Source: lifetime

Lifetime's 'A Murder to Remember' Tells the Chilling True Story of Candra Torres



Lifetime always finds a way to bring the wildest stories to life, and its most recent "ripped from the headlines" movie is certainly delivering.

A Murder to Remember follows Javier (Kevin Rodriguez) and Robin Rivera (Maddie Nichols) as they celebrate their one-year anniversary on a camping trip.

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"But when Javier ends up dead," the synopsis reads, "Robin finds herself alone in the rough wilderness. She accepts help from another camper, a mysterious stranger named Sam (TC Matherne) and slowly places her life in his hands. But is Sam there to protect Robin? Or does she need protecting from him?"

Keep reading for everything you need to know about the true story A Murder to Remember is based on.

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The true story of 'A Murder to Remember' took place in 1976.

A Murder to Remember  is based on Ann Rule's book, Empty Promises and Other True Cases, in which the true crime author explores some stranger-than-fiction American crimes. The section "The Stockholm Syndrome" seeks to understand the phenomenon whereby victims develop trust or even affection for their captors and uses the true case of Julio and Candra Torres (called Robin and Hank in the novel, and Robin and Javier in the movie) to illustrate what happens.

In 1976, Candra and Julio Torres were celebrating their first wedding anniversary, just like in the fictionalized retellings, along with their Collie, Rusty. The couple decided to go camping in Oregon's Mount Hood, where they encountered one Thomas Leslie Brown, who promised to show them a great fishing spot.

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During what was meant to be a fishing excursion, Brown shot and killed Julio. Rusty, who was alarmed, attacked Brown, who then shot the dog dead. 16-year-old Candra witnessed the entire sequence of events and was left alone with her husband and dog's murderer.

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When investigators became involved with the case, Candra backed up Brown's retelling of events, which alleged that the shooting was merely an accident, a byproduct of a rifle hand-off that had gone horribly awry. Both Candra and Brown passed a polygraph test.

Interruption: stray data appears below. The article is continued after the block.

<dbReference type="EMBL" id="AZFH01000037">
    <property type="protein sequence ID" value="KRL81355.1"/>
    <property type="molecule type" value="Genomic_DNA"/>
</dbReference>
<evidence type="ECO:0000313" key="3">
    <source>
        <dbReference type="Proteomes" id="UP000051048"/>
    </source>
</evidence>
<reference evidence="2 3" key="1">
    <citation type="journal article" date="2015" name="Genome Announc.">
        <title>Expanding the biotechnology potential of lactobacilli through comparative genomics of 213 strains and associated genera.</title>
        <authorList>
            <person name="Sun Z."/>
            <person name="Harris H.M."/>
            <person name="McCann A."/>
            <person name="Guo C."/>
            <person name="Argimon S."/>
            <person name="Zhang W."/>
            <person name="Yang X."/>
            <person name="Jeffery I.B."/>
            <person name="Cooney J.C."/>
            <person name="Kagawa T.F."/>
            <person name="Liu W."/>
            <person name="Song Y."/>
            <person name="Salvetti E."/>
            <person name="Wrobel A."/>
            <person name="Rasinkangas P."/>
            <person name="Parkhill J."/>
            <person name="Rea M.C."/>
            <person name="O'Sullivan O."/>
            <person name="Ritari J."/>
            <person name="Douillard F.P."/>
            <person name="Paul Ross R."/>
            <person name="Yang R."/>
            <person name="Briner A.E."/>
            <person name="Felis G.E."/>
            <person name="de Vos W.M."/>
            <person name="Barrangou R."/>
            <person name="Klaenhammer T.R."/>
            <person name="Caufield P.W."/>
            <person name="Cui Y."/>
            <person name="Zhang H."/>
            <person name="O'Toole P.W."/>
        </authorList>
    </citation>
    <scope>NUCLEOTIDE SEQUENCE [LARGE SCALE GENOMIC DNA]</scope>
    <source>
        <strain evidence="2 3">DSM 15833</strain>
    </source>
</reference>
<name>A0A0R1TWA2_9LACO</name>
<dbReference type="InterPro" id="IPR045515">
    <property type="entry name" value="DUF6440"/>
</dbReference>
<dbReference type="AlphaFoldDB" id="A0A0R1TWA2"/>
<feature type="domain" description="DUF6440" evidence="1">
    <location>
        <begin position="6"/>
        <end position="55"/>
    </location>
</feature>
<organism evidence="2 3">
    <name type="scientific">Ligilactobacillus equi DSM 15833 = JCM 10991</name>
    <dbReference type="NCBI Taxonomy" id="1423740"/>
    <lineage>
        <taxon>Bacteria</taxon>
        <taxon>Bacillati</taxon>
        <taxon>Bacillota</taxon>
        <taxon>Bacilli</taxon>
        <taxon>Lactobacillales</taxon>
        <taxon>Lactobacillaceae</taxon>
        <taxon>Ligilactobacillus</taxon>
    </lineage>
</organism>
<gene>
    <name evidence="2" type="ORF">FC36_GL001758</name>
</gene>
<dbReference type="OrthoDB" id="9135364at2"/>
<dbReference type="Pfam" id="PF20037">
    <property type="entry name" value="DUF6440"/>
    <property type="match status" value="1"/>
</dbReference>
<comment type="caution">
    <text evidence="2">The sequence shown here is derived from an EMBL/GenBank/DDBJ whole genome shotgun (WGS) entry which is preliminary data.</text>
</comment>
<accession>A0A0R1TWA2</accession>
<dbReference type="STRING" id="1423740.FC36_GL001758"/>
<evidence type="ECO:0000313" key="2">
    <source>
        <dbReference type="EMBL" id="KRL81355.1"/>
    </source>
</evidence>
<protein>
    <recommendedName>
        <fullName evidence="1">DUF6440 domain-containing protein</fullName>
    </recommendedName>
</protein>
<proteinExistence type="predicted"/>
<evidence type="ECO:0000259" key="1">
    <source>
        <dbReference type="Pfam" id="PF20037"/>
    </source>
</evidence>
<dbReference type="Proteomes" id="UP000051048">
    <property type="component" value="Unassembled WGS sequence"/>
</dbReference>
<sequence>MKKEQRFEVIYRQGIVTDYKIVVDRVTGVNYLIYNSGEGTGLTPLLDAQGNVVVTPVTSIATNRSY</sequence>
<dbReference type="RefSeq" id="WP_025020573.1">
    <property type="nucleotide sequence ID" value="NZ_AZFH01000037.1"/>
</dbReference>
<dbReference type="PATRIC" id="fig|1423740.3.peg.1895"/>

But Candra later changed her story.

But later, Candra woke up in the morning and had "all these memories hit me." This time, her memory of the camping trip was alarmingly different than what she'd told officials before.

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This time, her recollection was as follows: Candra was at the campsite cooking breakfast after the men had gone off fishing. Then, she heard the shot go off. Brown came down to the campsite where Candra and Rusty were, then shot the dog. "I looked at him and said, 'You shot my dog,'" she recalls. "He got a big smile on his face, and he said, 'I shot your husband too.'"

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Candra then remembers Brown taking her further into the woods and raping her repeatedly that night, saying over and over that her husband's killing had been an accident rather than a murder.

When she gave this second account to investigators, they reacted with suspicion. They gave her a second polygraph test, and she failed it.

Why did Candra protect her husband's murderer?

These days, Candra's case is viewed as textbook Stockholm syndrome. As psychiatrist Frank Ochberg, who helped coin the term, explains, "There are a lot of ironic things that can happen when people are traumatized ... including that a captive — who often thinks he or she is going to die — might end up having positive feelings toward the hostage-taker."

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In Candra's words, she "was so thankful that [she] was going to be back with [her] family and that [she] was going to see people again. [She thinks] he felt like [she] was totally under his control — which [she] was ... At this point, you're almost grateful to this evil person, because you're alive."

Source: lifetime
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Where is Thomas Leslie Brown today?

Candra only went back to tell the police her changed account after revealing her new memories to her mother, who understood that Brown had been trying to get her to help cover up his murder.

However, Candra's changed account and the fact that she failed a polygraph made her an unreliable witness. Luckily, Brown confessed his crime to a cellmate while he was arrested and jailed. Taking into account his confession together with Candra's testimony helped put Brown away in 1977. 

He's been incarcerated at the Oregon State Penitentiary since.

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